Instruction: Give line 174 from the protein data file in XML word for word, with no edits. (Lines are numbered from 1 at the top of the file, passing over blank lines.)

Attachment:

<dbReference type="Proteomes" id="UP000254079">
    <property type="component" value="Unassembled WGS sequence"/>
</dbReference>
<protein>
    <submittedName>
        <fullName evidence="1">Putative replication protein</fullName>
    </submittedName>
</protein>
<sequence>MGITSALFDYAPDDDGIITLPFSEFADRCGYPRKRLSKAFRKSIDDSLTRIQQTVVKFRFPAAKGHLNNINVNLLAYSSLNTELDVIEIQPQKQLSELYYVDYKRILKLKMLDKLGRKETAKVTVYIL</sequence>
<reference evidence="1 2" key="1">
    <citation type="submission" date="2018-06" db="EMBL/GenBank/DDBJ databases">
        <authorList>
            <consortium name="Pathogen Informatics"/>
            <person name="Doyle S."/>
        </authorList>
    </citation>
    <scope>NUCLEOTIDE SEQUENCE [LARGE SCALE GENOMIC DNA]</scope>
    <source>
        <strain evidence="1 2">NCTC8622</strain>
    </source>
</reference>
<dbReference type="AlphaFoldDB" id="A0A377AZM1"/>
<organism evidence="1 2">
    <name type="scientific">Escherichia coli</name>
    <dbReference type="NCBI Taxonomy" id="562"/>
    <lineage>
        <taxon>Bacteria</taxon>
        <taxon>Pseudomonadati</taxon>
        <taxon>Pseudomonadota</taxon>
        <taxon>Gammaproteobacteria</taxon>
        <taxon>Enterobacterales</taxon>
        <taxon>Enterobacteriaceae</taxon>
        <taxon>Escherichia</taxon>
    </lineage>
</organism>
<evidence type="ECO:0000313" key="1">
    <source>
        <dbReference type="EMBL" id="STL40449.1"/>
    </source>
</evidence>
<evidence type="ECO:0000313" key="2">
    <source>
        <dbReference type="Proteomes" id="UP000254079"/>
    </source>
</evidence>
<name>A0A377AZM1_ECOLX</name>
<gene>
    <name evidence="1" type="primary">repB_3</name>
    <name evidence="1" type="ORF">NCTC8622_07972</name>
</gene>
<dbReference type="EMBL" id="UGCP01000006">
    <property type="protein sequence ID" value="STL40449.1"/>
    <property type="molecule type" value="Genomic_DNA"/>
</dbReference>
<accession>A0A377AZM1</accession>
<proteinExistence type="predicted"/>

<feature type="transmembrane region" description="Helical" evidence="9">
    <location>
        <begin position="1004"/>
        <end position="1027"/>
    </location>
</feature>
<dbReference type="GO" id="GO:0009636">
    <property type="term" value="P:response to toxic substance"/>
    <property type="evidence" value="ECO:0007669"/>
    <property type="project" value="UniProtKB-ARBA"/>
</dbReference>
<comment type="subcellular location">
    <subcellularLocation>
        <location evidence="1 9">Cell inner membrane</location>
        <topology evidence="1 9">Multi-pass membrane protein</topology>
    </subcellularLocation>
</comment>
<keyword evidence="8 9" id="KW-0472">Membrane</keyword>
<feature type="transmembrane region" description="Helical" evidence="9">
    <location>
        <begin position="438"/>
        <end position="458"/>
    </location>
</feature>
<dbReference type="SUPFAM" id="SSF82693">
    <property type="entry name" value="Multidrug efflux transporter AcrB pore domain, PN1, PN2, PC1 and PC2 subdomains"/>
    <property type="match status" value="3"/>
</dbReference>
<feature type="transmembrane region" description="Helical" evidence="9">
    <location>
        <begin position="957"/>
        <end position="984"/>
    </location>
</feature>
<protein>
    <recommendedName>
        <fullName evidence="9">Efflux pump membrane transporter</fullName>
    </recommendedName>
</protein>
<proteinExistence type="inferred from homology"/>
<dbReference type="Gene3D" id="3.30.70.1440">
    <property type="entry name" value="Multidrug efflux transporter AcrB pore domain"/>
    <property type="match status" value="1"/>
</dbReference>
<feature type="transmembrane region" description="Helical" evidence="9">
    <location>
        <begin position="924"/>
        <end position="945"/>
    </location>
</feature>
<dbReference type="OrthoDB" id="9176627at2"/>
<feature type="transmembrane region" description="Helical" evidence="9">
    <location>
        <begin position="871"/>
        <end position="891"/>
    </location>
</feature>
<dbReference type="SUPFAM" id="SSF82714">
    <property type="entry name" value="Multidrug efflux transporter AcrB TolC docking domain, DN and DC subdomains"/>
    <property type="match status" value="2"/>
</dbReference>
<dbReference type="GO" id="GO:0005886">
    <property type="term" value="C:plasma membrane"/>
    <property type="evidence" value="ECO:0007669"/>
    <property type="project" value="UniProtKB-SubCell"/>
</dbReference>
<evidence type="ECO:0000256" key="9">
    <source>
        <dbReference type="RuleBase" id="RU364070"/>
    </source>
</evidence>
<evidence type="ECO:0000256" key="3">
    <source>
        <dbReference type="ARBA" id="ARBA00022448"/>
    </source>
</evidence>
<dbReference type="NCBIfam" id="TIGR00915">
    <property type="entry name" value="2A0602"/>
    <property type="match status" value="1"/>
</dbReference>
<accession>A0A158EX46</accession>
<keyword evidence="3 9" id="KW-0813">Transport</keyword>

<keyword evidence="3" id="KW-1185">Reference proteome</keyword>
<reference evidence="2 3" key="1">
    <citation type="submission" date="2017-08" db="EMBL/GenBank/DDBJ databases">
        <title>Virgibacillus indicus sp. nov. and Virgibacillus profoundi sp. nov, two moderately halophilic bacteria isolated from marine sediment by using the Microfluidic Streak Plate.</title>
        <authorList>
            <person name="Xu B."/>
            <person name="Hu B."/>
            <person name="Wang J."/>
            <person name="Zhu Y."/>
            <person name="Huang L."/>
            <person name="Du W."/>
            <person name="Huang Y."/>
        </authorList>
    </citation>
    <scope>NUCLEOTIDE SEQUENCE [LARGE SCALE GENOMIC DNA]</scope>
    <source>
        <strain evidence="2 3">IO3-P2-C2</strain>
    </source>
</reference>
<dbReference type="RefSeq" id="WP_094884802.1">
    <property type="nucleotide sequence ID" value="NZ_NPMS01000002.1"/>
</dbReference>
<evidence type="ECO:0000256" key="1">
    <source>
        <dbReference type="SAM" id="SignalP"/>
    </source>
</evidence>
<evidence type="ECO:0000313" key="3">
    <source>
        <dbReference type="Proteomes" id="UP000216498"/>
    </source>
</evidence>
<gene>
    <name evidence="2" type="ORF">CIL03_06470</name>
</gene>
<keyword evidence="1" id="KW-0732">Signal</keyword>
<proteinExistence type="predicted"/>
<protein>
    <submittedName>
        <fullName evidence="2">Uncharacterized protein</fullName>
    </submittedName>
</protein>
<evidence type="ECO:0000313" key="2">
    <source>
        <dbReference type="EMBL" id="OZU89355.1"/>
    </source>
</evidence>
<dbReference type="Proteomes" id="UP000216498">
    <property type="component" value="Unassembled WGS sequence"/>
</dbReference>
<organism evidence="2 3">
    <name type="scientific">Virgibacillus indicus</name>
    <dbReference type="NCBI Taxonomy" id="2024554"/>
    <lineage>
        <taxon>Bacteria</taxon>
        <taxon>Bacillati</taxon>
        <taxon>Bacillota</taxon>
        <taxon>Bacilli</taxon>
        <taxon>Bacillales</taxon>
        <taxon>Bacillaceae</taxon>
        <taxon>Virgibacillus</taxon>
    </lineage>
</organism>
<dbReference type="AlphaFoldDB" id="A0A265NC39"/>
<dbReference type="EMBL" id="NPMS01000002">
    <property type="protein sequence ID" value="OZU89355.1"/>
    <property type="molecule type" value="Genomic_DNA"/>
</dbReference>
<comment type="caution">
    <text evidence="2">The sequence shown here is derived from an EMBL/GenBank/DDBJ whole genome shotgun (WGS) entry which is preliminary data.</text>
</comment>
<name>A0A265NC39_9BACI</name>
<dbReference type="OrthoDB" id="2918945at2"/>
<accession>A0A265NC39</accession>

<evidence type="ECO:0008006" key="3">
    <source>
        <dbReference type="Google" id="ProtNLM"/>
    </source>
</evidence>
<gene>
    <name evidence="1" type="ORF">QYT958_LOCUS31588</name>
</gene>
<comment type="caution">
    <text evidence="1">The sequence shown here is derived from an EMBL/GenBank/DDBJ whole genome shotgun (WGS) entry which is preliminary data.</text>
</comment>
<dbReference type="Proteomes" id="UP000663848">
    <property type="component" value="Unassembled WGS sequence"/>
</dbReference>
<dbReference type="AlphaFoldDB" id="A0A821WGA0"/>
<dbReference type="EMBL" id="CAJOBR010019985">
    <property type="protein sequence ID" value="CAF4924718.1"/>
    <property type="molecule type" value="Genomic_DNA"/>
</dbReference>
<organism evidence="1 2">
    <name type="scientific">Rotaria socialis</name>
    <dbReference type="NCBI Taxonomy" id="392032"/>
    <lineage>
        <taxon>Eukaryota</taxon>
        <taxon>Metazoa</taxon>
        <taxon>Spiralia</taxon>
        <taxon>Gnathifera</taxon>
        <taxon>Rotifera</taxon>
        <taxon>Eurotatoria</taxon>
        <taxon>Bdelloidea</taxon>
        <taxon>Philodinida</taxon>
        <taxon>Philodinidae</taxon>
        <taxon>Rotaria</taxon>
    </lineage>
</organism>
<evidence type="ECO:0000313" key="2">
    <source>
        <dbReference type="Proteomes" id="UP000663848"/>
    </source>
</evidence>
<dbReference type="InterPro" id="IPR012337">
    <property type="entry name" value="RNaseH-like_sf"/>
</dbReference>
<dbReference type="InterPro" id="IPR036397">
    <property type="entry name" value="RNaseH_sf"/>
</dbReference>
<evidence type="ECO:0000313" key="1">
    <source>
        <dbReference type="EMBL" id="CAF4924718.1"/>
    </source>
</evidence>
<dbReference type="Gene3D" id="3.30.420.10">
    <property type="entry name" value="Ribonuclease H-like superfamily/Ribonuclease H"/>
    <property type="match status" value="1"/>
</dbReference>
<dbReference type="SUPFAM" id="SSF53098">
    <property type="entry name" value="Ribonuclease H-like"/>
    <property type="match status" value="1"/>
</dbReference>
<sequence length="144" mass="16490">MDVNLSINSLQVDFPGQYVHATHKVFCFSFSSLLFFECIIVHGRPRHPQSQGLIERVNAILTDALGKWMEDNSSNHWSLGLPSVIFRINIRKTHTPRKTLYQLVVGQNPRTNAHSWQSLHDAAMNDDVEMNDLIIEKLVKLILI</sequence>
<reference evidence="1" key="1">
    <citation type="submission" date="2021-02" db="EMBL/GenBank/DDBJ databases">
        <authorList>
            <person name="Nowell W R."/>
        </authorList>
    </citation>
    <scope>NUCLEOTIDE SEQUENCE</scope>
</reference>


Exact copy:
<keyword evidence="1" id="KW-0732">Signal</keyword>